Oral historian Elaine Eff interviewed Elsbeth Levy Bothe on September 14 and 21, and on October 22 2001 at her home in Baltimore, Maryland as part of the Weaving Women's Words project.
Early influences in Elsbeth Levy Bothe’s life included her extended Hamburger family and their retail men’s clothing business, and her attendance at the progressive Park School, from which she graduated in 1945. She describes how areas of Pikesville and Baltimore corresponded with religious affiliation and socio-economic status, and identified conflict between German and Russian Jews as more prominent than between Jews and non-Jews. She attended the University of Chicago, and describes the culture and political atmosphere of the school. She attended ETH [Swiss Federal Institute of Technology Zurich—in German, Eidgenössische Technische Hochschule Zürich] in Zurich, Switzerland. She then worked at the International Brotherhood of Electrical Workers, an AFL-Craft Union, although she did not enjoy it. She next worked at Locke Insulator Corporation, in the Employee Relations Department. She then started law school at the University of Maryland. She became involved with Americans for a Democratic Action and the United Automobile Workers, and met her husband, a United Automobile Workers employee who eventually became Regional Director, at a strike. In discussing her marriage with her non-Jewish husband, Bothe reveals her thoughts on intermarriage, as well as the social stigma at the time for an unmarried woman living with a man; she started living with Bert around 1952 and they got married around 1965. After graduating law school, Bothe worked for the Legal Aid Bureau of Baltimore. When she was fired, she went into practice with Bernard Link and Edward Mogowski, and it was when working with them that she got her big break in criminal law, the area in which she wanted to work. She also worked with ACLU [the American Civil Liberties Union], which led to her employment by Allan Merrill in the Public Defender's Office of Maryland. Bothe was active in the Civil Rights movement. Besides participating in sit-ins and other activities, she was a lawyer for the LCDC [Lawyers Constitutional Defense Committee], a subset of ACLU. In that capacity she spent a couple of memorable summers in Mississippi, representing Civil Rights "violators." She was appointed to the bench in 1978 and presided over several important trials. The interview ends with Bothe discussing her love of skeletons and true crime books, and her life in retirement. The interview explores Bothe's conception of her own Jewish identity, and although Bothe disregards sexism as a barrier to her legal career, the interview also reveals the history of discrimination against women in the legal profession.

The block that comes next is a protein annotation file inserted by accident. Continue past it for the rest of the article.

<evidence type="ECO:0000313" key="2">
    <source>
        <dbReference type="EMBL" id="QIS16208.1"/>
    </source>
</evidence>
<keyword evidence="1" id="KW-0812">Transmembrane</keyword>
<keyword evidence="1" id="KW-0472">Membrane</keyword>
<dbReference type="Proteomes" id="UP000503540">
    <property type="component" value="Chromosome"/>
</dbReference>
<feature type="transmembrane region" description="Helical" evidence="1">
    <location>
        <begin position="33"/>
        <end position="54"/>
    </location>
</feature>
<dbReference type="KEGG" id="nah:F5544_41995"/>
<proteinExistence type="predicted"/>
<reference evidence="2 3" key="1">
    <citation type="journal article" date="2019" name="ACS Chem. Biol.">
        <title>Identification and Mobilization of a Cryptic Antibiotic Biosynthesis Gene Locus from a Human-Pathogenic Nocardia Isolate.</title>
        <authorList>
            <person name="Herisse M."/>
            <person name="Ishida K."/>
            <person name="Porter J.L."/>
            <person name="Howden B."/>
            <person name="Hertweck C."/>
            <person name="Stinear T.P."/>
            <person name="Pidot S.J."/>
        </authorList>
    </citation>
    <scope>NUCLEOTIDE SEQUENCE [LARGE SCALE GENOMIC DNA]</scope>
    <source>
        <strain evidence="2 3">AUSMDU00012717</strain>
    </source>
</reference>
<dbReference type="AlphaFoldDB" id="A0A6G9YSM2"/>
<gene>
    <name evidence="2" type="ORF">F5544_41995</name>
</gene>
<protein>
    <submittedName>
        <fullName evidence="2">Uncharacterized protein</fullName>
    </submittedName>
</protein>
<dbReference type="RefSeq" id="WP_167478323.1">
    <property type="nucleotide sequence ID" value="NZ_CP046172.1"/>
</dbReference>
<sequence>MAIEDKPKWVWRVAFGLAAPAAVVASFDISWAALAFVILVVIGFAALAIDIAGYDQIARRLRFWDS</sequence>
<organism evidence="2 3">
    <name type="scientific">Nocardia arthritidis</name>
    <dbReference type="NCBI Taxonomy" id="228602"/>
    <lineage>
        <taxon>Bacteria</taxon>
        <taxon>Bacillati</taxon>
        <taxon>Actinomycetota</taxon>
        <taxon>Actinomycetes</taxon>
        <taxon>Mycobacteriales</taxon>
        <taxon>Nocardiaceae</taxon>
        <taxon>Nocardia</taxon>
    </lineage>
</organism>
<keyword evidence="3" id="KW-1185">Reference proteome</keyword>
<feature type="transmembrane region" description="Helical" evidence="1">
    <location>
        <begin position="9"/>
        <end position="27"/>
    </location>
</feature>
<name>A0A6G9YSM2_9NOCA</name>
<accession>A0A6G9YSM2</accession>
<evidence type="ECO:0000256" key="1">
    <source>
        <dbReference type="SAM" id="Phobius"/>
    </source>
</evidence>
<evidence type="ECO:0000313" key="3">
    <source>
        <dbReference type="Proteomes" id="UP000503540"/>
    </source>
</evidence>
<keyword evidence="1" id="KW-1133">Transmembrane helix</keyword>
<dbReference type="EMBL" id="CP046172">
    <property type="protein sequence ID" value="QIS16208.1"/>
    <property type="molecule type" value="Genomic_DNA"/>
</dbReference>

Elsbeth Bothe passed away on February 27, 2013.
In the early 2000s, the Jewish Women's Archive conducted oral history interviews with 30 Jewish women living in Baltimore and another 30 in Seattle. Born in the early decades of the 20th century, these women lived through decades of political, social, and economic upheaval, as well as dramatic changes in expectations and opportunities for women. Doctors and lawyers, teachers and saleswomen, judges and social workers, homemakers and community volunteers, the narrators represent a wide range of backgrounds, affiliations, and experiences of American Jewish women. To find out more and to see the online exhibits based on this project, visit Jewish Women's Archive/baltimore and Jewish Women's Archive/seattle
The complete audio recordings and transcripts of the interviews are available on the Internet Archive.
This project was made possible in part by major grants from the National Endowment for the Humanities, the Brenda Brown Lipitz Rever Foundation, and the Jacob and Hilda Blaustein Foundation, Inc. In Baltimore, the project was a collaboration with the Jewish Museum of Maryland; in Seattle, with the Museum of History and Industry.
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